Openstack networking is often a wondrous, complex and perplexing beast to the uninitiated. This post is my attempt to dissect a portion of the Openstack networking stack to figure out how it works. There will be a bit of history, code, and theory - something for everyone.
When you start to explore Openstack, you quickly realise that it is extremely flexible in the range of technologies and vendor specific physical equipment it supports - especially when it comes to networking.
1. Opening it up to the Masses If you are using Red Hat Openstack, then you have already made the decision to empower your employees with the ability to manage and operate their own virtualization compute and storage environments.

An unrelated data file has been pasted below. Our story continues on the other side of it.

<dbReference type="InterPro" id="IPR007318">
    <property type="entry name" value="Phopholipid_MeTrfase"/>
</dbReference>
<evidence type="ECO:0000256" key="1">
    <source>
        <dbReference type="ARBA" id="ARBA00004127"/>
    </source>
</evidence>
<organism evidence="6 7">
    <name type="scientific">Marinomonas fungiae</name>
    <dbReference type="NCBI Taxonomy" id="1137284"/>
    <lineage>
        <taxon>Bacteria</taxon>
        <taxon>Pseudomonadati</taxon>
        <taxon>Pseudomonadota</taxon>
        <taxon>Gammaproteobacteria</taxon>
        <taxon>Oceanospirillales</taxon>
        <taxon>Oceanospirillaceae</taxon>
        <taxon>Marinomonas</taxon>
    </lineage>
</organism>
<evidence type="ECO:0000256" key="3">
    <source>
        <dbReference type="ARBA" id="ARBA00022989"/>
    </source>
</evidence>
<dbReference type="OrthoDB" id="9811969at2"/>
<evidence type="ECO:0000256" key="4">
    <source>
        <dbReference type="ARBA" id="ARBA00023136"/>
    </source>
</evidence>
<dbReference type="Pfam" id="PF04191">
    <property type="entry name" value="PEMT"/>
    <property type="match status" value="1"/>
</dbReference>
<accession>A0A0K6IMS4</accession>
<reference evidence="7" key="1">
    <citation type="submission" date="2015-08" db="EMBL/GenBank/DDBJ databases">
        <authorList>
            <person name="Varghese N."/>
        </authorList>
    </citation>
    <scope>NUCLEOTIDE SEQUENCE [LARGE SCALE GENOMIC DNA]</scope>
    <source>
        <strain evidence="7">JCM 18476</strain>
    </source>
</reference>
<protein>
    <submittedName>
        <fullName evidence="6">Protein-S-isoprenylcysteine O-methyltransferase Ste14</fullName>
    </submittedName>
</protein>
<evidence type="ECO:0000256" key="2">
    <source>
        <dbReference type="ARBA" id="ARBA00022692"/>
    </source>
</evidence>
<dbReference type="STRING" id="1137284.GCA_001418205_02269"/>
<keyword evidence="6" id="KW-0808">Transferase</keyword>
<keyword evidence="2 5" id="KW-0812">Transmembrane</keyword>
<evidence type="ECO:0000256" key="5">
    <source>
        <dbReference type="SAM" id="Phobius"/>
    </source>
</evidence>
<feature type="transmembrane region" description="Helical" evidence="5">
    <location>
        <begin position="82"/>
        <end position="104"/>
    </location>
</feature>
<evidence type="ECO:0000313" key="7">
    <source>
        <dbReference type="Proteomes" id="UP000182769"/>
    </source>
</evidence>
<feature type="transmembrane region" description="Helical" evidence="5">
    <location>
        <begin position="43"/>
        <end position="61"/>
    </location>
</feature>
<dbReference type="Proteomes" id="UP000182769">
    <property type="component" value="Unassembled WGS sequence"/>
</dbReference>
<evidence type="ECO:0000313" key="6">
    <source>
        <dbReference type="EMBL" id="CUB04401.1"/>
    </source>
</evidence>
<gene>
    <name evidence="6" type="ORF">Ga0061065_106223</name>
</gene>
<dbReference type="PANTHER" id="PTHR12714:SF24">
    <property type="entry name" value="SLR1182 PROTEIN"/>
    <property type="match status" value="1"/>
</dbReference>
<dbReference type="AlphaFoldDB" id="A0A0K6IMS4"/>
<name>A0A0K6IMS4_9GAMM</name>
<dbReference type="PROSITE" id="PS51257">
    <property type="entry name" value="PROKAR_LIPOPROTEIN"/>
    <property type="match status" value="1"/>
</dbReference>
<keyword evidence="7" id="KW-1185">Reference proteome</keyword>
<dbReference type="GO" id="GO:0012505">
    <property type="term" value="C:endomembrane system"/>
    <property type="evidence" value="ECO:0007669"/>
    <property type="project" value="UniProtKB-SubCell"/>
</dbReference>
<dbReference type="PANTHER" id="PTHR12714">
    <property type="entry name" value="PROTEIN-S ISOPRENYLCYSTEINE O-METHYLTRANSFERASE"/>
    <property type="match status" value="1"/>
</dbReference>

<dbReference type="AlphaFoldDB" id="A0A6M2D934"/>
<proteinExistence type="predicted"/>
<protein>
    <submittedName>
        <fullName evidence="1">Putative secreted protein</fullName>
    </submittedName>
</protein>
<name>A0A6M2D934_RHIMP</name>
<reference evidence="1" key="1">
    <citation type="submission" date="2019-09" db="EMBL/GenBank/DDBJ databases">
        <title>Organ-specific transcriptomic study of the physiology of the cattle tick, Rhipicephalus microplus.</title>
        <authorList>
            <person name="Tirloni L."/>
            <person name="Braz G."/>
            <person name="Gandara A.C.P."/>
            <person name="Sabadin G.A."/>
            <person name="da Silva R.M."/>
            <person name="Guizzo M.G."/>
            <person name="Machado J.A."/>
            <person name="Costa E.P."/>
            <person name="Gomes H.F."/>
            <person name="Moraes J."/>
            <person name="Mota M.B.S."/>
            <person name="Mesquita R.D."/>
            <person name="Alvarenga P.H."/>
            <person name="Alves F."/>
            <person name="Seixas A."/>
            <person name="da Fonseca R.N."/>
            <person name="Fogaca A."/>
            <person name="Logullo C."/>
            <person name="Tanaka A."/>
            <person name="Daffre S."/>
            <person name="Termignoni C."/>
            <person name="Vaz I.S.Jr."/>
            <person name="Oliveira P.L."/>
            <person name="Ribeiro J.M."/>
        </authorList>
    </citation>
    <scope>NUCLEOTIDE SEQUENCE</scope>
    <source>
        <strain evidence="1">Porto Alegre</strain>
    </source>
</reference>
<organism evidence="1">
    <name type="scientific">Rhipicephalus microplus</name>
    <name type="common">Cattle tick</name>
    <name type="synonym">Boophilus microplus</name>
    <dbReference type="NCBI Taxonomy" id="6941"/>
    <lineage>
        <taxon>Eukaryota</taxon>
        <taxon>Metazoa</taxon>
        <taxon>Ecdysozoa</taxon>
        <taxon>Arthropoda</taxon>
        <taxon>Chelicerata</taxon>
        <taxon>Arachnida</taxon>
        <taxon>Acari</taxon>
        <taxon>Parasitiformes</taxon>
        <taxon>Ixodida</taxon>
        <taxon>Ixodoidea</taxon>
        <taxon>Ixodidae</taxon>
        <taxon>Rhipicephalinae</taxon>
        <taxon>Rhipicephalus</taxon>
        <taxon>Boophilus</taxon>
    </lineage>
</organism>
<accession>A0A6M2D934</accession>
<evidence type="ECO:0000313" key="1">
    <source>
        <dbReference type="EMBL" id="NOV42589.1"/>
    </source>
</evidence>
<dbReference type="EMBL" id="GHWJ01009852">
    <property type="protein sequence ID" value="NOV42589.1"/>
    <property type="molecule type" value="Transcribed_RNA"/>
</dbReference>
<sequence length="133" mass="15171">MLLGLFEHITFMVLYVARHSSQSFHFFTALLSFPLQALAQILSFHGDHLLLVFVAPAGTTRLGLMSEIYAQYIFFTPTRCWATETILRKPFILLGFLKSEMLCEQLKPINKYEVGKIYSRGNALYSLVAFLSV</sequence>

But before you can give any old John Smith this superpower, you need to manage and restrict the level of access he has, as well as logically separating your infrastructure into isolated projects.
0. Background As part of my day job, I help to manage a large Openstack cluster with a large number of virtual instances running on physical infrastructure. Things often go wrong, and sometimes you have to get creative to solve them.
Today, someone reported that a particular instance had failed catastrophically (due to a layer 8 malfunction), and could not be recovered. We decided it would be easier to rebuild a new instance rather than try and fix the instance (it was well and truly borked).